I went home on liberty because I had some liberty coming. I went home on liberty and while I was home I got a telephone call that I had to return back to the ship. My mother called me; I was on my dad’s construction project. So I had to go to the airport and they got a ticket there for me and I flew back to Boston. I no more than got off the airplane than they met me there with my baggage that they had sent up for me and they sent me up to Maine to help fight forest fires. And so I was able to get that part out of my life, too. So that was an exciting part of my Navy career.

So I had a few things that happened in my Navy life that were kind of exciting. Those are just a few of my memories.

RITTERBUSCH:   Can you remember about living conditions on the ship? The quality of food, gedunks, barber shop, things like that?

OOSTERINK:   Well, we always complained about the food but I had to eat in the petty officers’ mess so they served us there so we had a little bit better privilege. But there was always complaints about the food. But being in the damage controlman, which was the carpenter’s mate shop, we always had people that wanted things made, and the cooks always wanted things made. So there was a tradeoff there. I mean, cinnamon rolls and cookies and doughnuts and stuff like that came our way pretty easy because the cooks usually wanted something made and we were always being able to make things for them.

I probably made a dozen sea chests while I was in the Navy, for captains, executive officers, and people that treated you good. If they didn’t treat you good they had to make a request, and the request never got passed through. So most of the guys treated you pretty well. I happened to have the perfect (phonetic) shop. The carpenters shop was the perfect shop. But we had the machinery, we had the material.

But yeah, the food was all right aboard ship. I mean, hey, we weren’t going to get fat on it, but I never complained about the food. That stuff on the shingle I didn’t eat too much of. (Laughter)

RITTERBUSCH:   How about some of your close buddies and colorful characters among your shipmates? Do you remember them?

OOSTERINK:   Yeah, I remember some of them. One of my best buddies was a fellow from up in Massachusetts, Olszewski. Francis Olszewski; we called him Ski. He was a great, great friend. I happened to have a thing happen to me today right here at the reunion where we were talking with three of us guys and all at once a fellow said, “Well, you’re from the 92.” He said, “My schoolteacher was from the 92.” And I said, “Well, where are you from?” And he said, “I’m from up in Massachusetts.” And he says, “Where they make the Yankee candles.” And I says, “Not Olszewski.” And he says, “Yeah, he was my shop teacher. Did you know him?” I says, “We were the best of buddies.” And so I just met a guy today that was a student of my old buddy.

RITTERBUSCH:   Is he still alive, do you know?

OOSTERINK:   Yes, he is, but he’s unable to travel because he has health problems. We keep in contact with him. We send him Christmas cards and stuff, and keep in contact with him.

Then there was another one. His name was Caparelli, and I’ve often looked to see where he’s at. He was from Pennsylvania and he was another one of my buddies. The only thing I had wrong with Caparelli, and him being Italian, I’ve carried him back aboard ship too many times and sometimes he heaved on my uniform. (Laughter) But he was an alright buddy. We had a lot of fun with him.

There was another one by the name of Moser, and he was also from Pennsylvania. He was a character. He had been a first-class petty officer and a seaman. Then he went back to first-class petty officer, and then he was a seaman again. And when he got discharged he was a seaman. So he had a few little problems, but he was all right.

RITTERBUSCH:   Do you recall any moments of great shock, fear, or excitement?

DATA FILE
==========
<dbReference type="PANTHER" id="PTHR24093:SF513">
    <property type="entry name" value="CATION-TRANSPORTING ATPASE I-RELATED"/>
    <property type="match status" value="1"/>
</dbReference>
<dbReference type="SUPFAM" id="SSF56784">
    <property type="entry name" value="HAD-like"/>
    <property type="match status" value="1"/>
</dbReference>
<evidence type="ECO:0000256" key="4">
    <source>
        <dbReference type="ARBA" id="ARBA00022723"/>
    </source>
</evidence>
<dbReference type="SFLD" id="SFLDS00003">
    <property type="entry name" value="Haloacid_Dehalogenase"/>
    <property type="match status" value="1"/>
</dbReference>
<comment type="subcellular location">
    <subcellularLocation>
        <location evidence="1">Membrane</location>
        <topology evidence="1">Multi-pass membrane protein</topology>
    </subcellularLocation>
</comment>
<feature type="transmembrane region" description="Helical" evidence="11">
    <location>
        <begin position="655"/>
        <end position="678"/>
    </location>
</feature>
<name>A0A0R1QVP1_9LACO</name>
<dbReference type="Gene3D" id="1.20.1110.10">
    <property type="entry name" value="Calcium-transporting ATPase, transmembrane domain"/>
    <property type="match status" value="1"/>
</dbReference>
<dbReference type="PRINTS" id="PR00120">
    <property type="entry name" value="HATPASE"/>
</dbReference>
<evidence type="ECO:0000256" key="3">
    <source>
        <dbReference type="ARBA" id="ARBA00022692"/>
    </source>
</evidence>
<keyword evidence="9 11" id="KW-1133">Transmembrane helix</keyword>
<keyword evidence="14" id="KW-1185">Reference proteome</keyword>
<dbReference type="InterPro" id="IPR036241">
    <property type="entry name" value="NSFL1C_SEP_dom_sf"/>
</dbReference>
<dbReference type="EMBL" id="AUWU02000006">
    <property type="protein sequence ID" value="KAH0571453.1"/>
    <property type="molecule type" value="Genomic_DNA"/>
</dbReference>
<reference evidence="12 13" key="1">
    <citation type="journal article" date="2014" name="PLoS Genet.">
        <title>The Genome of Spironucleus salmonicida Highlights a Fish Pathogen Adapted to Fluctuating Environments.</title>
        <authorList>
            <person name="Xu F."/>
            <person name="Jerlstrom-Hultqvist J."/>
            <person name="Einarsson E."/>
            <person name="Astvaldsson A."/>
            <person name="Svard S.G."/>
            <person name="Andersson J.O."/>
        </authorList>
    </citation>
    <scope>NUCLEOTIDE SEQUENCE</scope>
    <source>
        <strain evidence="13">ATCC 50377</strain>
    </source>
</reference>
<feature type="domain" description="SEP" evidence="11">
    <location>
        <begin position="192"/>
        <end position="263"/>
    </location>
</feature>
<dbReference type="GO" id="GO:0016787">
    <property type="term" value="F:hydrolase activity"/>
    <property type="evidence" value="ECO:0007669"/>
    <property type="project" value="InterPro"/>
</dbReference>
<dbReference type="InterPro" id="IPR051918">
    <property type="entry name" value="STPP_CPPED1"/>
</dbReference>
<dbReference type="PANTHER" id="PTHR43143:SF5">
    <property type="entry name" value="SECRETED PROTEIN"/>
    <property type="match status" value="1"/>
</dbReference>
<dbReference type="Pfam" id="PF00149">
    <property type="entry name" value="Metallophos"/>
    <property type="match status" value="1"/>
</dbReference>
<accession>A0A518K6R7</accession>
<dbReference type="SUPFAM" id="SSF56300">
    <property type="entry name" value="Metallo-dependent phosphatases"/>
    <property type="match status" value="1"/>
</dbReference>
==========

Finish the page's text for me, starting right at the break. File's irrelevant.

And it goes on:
OOSTERINK:   Yeah. The greatest shock I had was when a young man fell from the mast and landed right next to our shop, right by the 5-inch turret. I happened to be in the shop and heard him hit the deck. I walked out and saw that and it was something I never want to see again. That was probably the greatest shock I had aboard that ship. I don’t know his name or anything like that, but I still remember that very vividly.

RITTERBUSCH:   Do you have any interesting recollections of your leading petty officers or division officer, skipper, or exec? Chain of command?

OOSTERINK:   Not really. I got treated real well aboard ship, I guess because I never drank and I didn’t come back aboard ship hung over. A lot of guys who had that problem would sometimes get in trouble with their petty officers and the ship’s officers, but I never had any troubles like that.

I happened to be part of the — we had a man that was in the post office there that set up a Protestant service, because we had a Catholic chaplain aboard the ship. He set up a Protestant service and I happened to be part of his group of guys and we’d meet in the mess hall every Sunday and have a service together. That kind of worked out real nice for the Protestants because, as a Catholic priest — and I had nothing against him; he was a wonderful person — he, in fact would encourage us to get our Protestant friends together. We had between twenty-five and thirty guys. It averaged out. It would depend on how the guys — if they had liberty coming they wouldn’t show up, but we had between twenty-five and thirty guys that would meet regularly and have our services together. This fellow was in the post office and, again, I don’t remember him.

The paymaster and I got along real well. I don’t know why we got along so good but we did. He came to a few reunions and I’ve seen him here a couple times. But I don’t know if he’s here now or not. I can’t remember his name, but he remembers me because I put together this thing up to the mountain.

RITTERBUSCH:   The Trieste thing?

OOSTERINK:   Yeah, going to Trieste, skiing.

RITTERBUSCH:   That would be a lot of fun.

OOSTERINK:   Not Trieste, but Cortina.

When we were in Trieste, Italy, I was on a shore patrol and we had some boys that decided they wanted to go to Austria. They got into the country over there, and I happened to be with a Marine lieutenant and myself; we went over and got them out. They were lucky they got out. They were lucky they didn’t get thrown in a prison over there, because at that time they were not a friendly country. Of course, Trieste was right up against Austria there.